From pillows to purses, here are the dirtiest items you’re probably not cleaning
You’re uptight about your kitchen countertops (salmonella!) and kind of a head case when it comes to toilet seats (butt germs!). But your cleaning priorities are misplaced. Well, not misplaced. You should be cleaning your toilet and countertops a lot. But there are plenty of things you probably never wash that are absolutely filth-ridden, research shows. Here are seven of them, and tips for cleaning each properly.
Ever wake up with a stuffy nose or slight headache? A U.K. study of both new and old pillows found at least one or two types of asthma or sickness-causing bacteria in each sample tested—and some contained a dozen different microscopic creepy crawlies. Dead skin cells, mites, mold, and fungus are also common pillow stuffers, the research shows. Somewhat surprising: Synthetic pillows actually harbor a lot more gross stuff than older down pillows because synthetic fibers aren’t woven as tightly, the study authors say.
How to clean them: That will depend on the type of pillow. If it’s down filled, you need to take it to the dry cleaners, says Elaine Larson, Ph.D., an infectious disease expert at Columbia University. “That will remove any allergens you’d worry about,” she says. Synthetic pillows can typically be washed in a machine. Just check the tag for instructions.
A report from the National Sanitation Foundation (NSF) found 27 percent of toothbrush holders are contaminated with sickness-causing bacteria like Staph. The report also turned up a previously unknown kind of bacterium related to E. coli. In fact, after lots of testing, the NSF scientists concluded the place you stick your toothbrush is probably the dirtiest spot in your bathroom. (Here are 3 Secret Spots Mold Hides.)
How to clean it: The NSF recommends washing your holder with hot soapy water or running it through your dishwasher twice a week.
You clean the carafe and the filter holder. But when was the last time you actually followed the maker’s instructions and disinfected the water reservoir? Yeah, it’s been a while. That’s a problem, because another NSF study found mold or yeast present in 50 percent of the reservoirs they tested. (And don't forget to check out these 11 Coffee Stats You Didn't Know.)
How to clean it: Check your coffee maker’s instructions, but most recommend filling the reservoir with white vinegar, brewing until half of the vinegar has drained into the carafe, and then letting the maker sit for an hour before completing the brew cycle and re-running with clean water a few times to flush out the vinegar.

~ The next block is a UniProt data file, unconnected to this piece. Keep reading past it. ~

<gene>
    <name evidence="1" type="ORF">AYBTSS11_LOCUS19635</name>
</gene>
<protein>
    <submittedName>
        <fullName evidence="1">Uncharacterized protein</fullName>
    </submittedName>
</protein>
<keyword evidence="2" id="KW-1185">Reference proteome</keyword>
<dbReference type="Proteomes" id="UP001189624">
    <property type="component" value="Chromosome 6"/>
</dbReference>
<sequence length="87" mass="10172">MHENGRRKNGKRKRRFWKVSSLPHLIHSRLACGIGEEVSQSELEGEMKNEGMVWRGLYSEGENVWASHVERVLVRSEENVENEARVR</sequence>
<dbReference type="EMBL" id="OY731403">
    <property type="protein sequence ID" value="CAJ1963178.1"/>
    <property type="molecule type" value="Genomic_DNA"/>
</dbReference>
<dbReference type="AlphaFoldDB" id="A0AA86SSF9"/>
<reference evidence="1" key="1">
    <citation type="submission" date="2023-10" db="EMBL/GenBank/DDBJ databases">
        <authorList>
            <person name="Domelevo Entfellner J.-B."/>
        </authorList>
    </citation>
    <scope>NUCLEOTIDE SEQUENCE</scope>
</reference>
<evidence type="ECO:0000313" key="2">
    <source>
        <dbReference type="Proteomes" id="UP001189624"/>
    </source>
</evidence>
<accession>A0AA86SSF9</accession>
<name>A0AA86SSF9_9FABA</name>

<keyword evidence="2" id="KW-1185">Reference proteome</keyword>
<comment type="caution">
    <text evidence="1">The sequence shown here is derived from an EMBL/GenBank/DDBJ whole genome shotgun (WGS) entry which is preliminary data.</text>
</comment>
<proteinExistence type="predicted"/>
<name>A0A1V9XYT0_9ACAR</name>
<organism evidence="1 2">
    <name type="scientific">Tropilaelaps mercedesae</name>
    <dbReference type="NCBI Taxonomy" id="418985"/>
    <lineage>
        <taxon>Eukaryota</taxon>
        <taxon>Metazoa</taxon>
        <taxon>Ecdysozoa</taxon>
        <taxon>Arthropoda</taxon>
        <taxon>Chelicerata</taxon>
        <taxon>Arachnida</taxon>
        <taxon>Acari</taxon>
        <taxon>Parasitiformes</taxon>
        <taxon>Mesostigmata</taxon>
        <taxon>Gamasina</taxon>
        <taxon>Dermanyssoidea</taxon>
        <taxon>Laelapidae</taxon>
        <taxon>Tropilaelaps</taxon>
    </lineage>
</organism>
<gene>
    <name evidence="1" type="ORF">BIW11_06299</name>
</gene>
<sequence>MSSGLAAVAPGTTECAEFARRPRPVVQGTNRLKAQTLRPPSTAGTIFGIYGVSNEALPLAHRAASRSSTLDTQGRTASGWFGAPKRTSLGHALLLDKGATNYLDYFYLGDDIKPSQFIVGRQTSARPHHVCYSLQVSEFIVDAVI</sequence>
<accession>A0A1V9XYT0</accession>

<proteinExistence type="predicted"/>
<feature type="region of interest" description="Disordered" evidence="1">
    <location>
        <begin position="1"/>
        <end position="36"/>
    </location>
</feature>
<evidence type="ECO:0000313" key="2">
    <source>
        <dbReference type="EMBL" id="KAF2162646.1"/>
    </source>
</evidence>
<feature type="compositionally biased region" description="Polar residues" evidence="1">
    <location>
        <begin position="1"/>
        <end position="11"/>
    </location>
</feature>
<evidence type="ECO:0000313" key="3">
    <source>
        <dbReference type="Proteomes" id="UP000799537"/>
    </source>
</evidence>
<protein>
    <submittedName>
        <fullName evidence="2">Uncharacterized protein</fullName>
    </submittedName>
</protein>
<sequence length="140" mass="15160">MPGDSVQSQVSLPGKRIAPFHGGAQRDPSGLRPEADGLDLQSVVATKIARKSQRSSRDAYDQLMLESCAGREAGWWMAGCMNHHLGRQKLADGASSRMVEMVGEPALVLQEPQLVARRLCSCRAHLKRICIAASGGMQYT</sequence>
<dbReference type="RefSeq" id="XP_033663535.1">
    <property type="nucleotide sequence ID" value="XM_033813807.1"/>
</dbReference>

From your keyboard to the house keys in your pocket, both types are absolutely coated with germs. And if you’re like most people, you never clean them. One U.K. report found the average keyboard contains five times more sickness-causing bacteria than the average public toilet seat.
How to clean them: When it comes to your keys or keyboard, a few swipes with wet wipes now and then will clear away germs, Larson says.
It goes everywhere with you, sits around on public tabletops and counters, and its often warm—creating an ideal breeding ground for bacteria and germs. Your phone is gross, and its smooth glass surfaces are also great transporters of microbes, shows a Stanford University study.
How to clean it: Again, disinfectant wipes are your best option, Larson says. Just turn your phone off first and leave it off until the anti-germ moisture has dried. Check out this video for a step-by-step cell phone cleaning tutorial.
They sit close to the ground where dirt and street muck splash all over them as you walk. And according to a University of Arizona study, shoes and laces typically harbor millions of microorganisms (compared to roughly 1,000 on the average toilet seat).
How to clean them: Soak your laces in hot soapy water or toss them in the machine with your clothes, Larson advises. Just be warned: Laces can wrap around your machine’s agitator, so you may want to put them inside a pillowcase or some other type of sack to keep them from tangling.
You take it everywhere and plop it down on at least a few public surfaces a day (countertops, bus seats, bathroom floors, etc.). According to a report from a British bathroom services company called Initial, the average purse is dirtier than the average office bathroom. The germiest hotspots: Your purse’s handles and bottom, the report indicates.
How to clean it: That depends a lot on your type of purse. But most can be cleaned off with wet wipes or soapy water, Larson says. If you have some type of cloth purse, a dry cleaner is your best option, she adds. Worried about what else might be harboring bacteria? Check out these 10 surprising germ hotbeds to avoid.